La La Land: A Defence of the Musical


The last few weeks I have read many negative comments online about La La Land’s recent success at the Oscar nominations. So in true english/film student fashion I knew I had to check this film out for myself. And you know what, I loved it. Bright colours, upbeat jazz music, Emma Stone singing and Ryan Gosling playing piano in a vintage suit, what more could you want?

I understand that it is not as ‘important’ as the majority of oscar-bait films. I would say Hidden Figures is more important in the respect that it is a true story about three black women succeeding in the scientific field. That is important. And with racial and gender tensions in their current rocky state, we cannot stop celebrating the achievements of minorities and women.

But some critics are saying La La Land is not worthy of awards as it is a ‘mere’ musical. So what? What is this ‘mere’ness? Musicals are great. Who cares that the characters are flawed and the script is a little cheesy. And I know that people randomly bursting into song and are somehow instantaneously able to synchronise choreography with strangers in the street can be quite unsettling for someone who didn’t go to Saturday morning theatre group as a child. But why do we feel the need to analyse musicals in the same way we would a film about slavery or gender or racial inequality. They are different, they serve a different purpose.

Political or historic films are there to teach us new ways to look at the world, to remind us of where we’ve gone wrong in the past, or to make us question our own values and morals. As HairsprayLes Misérables and Billy Elliot prove, musicals can do this too (and that’s why they are such great films). But La La Land doesn’t offer much in terms of deep thought. Let’s be honest, its a fairly predictable romance, with a good soundtrack, bright colours and not much in terms of character depth but that does not matter. What matters is it makes a lot of people happy.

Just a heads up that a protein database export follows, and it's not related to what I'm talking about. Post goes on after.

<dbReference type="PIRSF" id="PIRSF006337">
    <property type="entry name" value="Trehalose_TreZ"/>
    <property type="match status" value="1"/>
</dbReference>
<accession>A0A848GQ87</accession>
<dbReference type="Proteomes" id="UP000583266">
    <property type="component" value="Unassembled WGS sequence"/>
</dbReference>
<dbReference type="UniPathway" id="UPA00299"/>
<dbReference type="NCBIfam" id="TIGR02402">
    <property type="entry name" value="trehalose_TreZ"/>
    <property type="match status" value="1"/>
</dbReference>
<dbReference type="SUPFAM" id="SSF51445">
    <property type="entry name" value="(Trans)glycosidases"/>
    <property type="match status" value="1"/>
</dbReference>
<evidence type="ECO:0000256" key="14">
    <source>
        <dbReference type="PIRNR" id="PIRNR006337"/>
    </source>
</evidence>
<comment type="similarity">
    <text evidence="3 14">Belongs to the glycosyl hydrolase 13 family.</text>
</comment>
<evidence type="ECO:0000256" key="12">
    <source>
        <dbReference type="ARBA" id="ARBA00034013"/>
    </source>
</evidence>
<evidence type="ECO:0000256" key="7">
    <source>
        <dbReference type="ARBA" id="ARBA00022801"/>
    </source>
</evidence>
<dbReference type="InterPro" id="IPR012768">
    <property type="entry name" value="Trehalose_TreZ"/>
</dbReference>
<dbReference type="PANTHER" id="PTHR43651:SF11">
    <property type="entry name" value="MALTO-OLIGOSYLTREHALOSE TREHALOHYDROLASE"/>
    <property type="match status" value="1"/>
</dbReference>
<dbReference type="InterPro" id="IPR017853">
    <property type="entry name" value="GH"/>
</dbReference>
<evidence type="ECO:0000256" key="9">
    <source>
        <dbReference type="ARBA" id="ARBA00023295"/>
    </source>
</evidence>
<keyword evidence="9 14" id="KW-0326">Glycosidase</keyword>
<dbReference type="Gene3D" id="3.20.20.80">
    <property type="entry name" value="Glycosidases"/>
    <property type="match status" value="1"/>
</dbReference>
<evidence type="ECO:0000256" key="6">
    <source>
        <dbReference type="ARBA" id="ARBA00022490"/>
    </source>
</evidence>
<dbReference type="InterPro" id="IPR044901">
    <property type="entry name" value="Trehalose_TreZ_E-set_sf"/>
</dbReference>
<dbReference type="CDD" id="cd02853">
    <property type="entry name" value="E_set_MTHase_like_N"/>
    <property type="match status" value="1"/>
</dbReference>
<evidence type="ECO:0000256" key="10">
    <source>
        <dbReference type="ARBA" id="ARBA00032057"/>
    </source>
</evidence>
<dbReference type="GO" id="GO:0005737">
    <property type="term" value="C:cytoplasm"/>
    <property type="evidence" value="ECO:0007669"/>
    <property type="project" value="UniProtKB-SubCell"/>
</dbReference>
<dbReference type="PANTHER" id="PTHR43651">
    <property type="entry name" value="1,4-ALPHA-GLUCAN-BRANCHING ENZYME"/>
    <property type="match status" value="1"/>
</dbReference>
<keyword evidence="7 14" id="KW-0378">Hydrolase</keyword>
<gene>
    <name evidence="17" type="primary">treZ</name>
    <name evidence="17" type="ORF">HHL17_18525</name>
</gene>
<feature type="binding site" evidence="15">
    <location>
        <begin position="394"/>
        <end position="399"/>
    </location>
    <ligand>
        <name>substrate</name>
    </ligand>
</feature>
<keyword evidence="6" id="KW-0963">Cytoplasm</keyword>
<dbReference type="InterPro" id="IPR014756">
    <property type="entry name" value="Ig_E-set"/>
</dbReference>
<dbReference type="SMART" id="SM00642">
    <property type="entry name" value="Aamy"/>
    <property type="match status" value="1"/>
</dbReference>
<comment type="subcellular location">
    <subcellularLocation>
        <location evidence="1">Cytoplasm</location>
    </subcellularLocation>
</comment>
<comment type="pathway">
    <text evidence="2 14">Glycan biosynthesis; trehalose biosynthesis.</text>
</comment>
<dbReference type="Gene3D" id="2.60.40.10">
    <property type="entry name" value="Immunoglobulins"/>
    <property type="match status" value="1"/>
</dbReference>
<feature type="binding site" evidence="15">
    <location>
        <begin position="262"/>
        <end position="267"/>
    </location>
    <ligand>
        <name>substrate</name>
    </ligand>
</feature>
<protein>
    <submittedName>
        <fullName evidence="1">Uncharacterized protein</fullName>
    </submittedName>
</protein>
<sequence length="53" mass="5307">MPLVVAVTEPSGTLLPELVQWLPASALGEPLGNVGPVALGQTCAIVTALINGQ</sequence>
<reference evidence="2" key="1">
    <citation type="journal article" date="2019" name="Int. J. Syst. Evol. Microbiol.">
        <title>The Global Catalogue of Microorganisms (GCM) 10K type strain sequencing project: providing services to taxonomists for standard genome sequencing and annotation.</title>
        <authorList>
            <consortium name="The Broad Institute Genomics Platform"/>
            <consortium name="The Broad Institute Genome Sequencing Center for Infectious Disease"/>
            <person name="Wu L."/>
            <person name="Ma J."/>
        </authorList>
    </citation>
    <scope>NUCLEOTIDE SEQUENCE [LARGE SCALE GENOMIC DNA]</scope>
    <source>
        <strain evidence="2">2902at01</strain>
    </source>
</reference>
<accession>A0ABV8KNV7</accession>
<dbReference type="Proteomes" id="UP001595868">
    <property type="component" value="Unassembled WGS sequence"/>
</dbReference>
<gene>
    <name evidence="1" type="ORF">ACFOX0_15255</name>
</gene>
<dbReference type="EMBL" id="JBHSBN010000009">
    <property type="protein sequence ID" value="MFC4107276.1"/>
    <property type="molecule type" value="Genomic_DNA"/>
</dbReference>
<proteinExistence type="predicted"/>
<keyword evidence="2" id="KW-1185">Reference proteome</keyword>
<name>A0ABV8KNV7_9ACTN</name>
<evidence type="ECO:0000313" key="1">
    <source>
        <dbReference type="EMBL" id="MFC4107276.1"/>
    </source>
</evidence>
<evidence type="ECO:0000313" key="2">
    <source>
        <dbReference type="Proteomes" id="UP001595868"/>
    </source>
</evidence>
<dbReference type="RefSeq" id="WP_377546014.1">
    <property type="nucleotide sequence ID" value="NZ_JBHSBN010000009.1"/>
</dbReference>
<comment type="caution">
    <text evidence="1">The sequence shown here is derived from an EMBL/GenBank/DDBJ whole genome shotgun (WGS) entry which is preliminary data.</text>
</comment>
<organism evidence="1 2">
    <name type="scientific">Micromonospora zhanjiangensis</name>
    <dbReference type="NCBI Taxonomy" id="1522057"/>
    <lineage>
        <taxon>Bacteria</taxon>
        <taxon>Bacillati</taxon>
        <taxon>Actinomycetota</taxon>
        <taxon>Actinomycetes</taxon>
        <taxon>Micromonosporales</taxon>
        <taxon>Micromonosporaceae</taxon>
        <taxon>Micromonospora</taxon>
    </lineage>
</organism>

Despite the somewhat wistful ending, my friend and I tap danced and twirled our way through the Odeon cinema lobby and all the way home – an interesting sight to passers-by as neither of us can actually tap dance. But we tried our best and we laughed. So if a film can bring you that level of joy, why should it be criticised for being ‘empty of meaning’? Surely sometimes film should just be about pure enjoyment. And being absorbed into La La Land’s beautiful cinematography was truly an enjoyable experience.

If you want a film that will change your perspective on life… this is not the one. However, if you long for two hours of pure escapism from the real world then this film is perfect. Tickets for live theatre are becoming more and more expensive and almost inaccessible to the average family but La La Land brings the theatrical spectacle to the more affordable big screen. So if you wish to immerse yourself in beautiful music, spectacular costumes and sets then I would recommend this adventure to the ‘City of Stars’. And if you’re familiar with the old school ‘classic’ Hollywood musicals you’re in for a treat – try and spot as many references as you can, it’s packed full!

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